GUWAHATI, Oct 28 - Identifying and reaching out to the ‘missing’ or undiagnosed cases of tuberculosis (TB) in the North East remains key to India achieving the goal of eliminating the infectious disease by 2025.
There are roughly one million missing or unreported cases in India, majority of which are believed to be in the North East, including newborn babies and infants. The global figure of such missing TB patients stands at nearly three million.
These missing cases are not notified and most of them remain either undiagnosed or inadequately diagnosed and are treated in the private sector.
This was opined by Dr Lalit Kant, advisor, Public Health Foundation of India here today while speaking at the 1st North East TB Conference and Strategic Stakeholders Workshop for Elimination of TB by 2025.
Of the 38,143 TB suspects who were screened in Assam in the first quarter of 2017, 8,298 were detected as TB cases and put on treatment.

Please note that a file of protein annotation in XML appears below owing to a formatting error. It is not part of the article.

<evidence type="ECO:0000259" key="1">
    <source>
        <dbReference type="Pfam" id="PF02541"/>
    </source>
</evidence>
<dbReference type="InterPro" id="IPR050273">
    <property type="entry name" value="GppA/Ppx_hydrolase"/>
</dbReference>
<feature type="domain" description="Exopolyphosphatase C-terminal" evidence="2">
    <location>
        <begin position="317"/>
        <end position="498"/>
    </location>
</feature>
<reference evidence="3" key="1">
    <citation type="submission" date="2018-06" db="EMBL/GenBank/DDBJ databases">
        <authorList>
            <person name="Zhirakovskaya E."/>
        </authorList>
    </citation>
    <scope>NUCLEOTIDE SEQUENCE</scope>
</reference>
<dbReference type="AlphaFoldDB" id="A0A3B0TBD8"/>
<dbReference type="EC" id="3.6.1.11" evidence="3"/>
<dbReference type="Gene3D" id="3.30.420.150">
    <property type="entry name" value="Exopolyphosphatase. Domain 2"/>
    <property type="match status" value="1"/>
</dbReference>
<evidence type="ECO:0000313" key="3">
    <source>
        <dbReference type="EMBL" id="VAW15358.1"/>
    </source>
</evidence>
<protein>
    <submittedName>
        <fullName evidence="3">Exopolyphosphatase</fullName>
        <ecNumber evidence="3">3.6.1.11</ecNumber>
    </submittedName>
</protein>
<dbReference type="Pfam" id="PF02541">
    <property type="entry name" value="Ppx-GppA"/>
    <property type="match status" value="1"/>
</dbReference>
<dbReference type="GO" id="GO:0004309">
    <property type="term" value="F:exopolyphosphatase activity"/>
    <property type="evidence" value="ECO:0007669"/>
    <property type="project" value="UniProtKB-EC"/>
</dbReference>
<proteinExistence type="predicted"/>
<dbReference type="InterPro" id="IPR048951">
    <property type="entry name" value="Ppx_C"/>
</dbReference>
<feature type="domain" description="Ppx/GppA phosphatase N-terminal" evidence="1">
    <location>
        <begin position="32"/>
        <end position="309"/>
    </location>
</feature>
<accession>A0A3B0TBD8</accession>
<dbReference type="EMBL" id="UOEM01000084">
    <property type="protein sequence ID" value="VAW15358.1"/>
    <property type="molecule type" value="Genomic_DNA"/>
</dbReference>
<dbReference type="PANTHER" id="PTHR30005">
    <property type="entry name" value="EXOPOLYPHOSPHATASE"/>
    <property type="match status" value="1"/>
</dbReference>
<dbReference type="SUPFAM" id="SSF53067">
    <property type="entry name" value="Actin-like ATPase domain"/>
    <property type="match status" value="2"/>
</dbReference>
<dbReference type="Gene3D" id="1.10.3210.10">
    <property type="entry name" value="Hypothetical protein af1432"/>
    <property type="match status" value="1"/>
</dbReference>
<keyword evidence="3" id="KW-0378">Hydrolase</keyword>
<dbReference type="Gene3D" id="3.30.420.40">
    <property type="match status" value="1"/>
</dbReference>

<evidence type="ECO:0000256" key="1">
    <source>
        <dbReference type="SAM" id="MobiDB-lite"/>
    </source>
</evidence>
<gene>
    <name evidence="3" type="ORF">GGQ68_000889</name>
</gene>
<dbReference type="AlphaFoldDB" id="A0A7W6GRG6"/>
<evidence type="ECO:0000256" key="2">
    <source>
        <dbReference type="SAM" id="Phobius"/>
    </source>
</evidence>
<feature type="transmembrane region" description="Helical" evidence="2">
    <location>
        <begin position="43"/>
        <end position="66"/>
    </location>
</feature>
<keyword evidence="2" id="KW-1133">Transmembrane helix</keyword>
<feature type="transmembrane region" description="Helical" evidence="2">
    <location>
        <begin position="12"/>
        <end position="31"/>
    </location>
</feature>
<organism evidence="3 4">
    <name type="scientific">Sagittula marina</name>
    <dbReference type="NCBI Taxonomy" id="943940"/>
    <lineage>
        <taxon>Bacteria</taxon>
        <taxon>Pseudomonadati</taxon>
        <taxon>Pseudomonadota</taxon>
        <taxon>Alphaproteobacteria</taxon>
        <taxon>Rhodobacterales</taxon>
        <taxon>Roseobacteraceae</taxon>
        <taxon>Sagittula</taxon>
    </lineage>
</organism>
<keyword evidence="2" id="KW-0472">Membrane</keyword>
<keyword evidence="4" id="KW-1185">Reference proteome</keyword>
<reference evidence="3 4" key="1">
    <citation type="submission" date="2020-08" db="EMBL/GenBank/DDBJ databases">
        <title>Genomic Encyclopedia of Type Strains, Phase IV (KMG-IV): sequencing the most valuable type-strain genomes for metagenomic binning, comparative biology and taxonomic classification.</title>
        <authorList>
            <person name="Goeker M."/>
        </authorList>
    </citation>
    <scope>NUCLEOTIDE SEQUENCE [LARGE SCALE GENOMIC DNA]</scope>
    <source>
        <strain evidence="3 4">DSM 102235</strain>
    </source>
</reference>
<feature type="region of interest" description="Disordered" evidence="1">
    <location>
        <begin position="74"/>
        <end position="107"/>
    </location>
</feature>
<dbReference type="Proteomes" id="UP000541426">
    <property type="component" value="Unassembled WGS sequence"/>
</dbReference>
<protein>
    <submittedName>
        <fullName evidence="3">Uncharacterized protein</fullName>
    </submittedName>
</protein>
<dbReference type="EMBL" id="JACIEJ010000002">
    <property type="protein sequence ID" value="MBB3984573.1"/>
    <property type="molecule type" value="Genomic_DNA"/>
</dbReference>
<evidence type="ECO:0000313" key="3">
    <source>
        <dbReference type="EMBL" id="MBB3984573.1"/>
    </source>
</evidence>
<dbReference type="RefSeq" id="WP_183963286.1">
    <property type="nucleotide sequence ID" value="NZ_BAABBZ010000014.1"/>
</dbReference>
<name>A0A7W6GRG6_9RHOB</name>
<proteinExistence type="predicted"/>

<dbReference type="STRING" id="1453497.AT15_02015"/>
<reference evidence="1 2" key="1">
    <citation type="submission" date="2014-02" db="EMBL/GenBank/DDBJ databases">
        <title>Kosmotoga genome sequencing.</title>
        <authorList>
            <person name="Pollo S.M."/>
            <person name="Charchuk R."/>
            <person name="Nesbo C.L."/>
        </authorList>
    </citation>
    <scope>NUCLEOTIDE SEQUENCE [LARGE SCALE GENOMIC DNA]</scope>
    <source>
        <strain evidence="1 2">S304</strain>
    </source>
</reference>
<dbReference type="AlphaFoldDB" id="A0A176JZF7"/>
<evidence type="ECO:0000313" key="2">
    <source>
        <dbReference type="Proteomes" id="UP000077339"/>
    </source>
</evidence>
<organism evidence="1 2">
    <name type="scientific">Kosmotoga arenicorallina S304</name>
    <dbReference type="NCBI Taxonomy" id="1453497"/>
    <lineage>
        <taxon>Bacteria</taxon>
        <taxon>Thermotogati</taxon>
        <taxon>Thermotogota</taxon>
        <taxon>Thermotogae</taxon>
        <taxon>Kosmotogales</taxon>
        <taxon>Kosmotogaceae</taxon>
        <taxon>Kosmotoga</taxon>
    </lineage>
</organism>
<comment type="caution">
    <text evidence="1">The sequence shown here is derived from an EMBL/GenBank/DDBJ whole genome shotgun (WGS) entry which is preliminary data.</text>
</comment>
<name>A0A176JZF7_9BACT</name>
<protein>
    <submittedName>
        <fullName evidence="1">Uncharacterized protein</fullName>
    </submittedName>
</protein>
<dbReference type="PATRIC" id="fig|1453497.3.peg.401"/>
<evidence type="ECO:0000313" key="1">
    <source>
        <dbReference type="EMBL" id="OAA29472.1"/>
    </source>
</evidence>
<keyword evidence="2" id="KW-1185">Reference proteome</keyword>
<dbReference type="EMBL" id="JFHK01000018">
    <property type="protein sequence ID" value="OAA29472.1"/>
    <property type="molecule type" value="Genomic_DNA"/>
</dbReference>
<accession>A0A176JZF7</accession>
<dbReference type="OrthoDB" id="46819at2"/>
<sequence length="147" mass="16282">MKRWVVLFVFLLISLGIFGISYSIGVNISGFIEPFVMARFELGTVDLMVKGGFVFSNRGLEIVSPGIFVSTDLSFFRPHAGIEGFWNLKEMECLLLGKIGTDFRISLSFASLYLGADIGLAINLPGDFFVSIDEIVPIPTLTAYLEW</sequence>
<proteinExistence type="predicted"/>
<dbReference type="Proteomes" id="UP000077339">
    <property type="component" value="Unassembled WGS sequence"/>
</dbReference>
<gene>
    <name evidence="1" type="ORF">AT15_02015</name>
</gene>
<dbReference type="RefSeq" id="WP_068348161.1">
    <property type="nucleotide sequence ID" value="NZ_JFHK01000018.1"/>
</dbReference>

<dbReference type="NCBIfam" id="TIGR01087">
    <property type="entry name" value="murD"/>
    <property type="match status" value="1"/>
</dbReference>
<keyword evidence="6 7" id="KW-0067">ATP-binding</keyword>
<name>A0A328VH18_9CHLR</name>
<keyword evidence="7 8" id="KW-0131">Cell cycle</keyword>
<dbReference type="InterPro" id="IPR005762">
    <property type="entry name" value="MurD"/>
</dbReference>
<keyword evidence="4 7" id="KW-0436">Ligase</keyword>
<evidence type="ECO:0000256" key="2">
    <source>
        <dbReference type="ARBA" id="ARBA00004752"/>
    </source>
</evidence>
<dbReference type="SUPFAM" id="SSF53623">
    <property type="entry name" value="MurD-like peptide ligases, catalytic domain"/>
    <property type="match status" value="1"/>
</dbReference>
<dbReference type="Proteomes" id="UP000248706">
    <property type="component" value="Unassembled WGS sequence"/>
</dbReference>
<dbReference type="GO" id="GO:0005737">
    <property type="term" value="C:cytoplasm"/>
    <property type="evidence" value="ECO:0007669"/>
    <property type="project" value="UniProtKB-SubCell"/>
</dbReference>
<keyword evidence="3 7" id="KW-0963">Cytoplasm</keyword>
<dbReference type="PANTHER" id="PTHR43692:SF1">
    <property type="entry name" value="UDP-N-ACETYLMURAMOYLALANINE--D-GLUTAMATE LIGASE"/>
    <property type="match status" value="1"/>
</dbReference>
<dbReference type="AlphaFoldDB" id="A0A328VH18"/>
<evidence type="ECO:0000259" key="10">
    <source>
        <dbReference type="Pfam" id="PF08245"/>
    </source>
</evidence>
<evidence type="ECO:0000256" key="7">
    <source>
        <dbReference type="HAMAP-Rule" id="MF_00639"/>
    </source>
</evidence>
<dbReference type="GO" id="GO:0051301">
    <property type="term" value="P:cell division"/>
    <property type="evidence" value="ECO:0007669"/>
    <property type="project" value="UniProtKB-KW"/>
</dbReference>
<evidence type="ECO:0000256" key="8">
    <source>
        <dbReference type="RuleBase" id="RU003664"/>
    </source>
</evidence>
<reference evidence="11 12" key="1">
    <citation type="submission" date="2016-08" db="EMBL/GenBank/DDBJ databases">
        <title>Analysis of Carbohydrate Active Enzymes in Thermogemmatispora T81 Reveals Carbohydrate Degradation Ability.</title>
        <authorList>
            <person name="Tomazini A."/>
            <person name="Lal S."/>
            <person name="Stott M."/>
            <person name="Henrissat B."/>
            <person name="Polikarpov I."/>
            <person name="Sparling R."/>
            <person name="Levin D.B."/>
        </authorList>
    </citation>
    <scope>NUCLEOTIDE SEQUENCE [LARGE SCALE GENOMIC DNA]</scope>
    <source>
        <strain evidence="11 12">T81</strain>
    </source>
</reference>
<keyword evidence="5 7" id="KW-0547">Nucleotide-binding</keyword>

“Due to prevalence of high risk groups including HIV patients in the region, it becomes even more crucial to reach out to those. Bringing them to the treatment net is one of the biggest challenges in the country’s fight against the disease,” said Dr Kanti.
Professor VK Arora of the TB Association of India said that as per an estimate, in every one lakh population in the North East, 217 are TB patients. In India, every year nearly 2.8 million new cases are reported. “People need to come out and get treated. TB is preventable as well as curable,” he said.
The conference was inaugurated by Rajya Sabha Member Biswajit Daimary. Dr Sangay Thinley, former Health Secretary and Director, WHO, Bhutan; Dr Bamin Tada, Director RRC-NE-cum-organising secretary, TB Association of NE India; JN Choudhury, vice president, PHFI, New Delhi and Dr Partha Jyoti Gogoi, Senior Regional Director, Ministry of Health and Family Welfare were also present at the event.
The conference aims to bring together for the first time, civil society from across the country on a common platform to support and strengthen TB control efforts in the NE.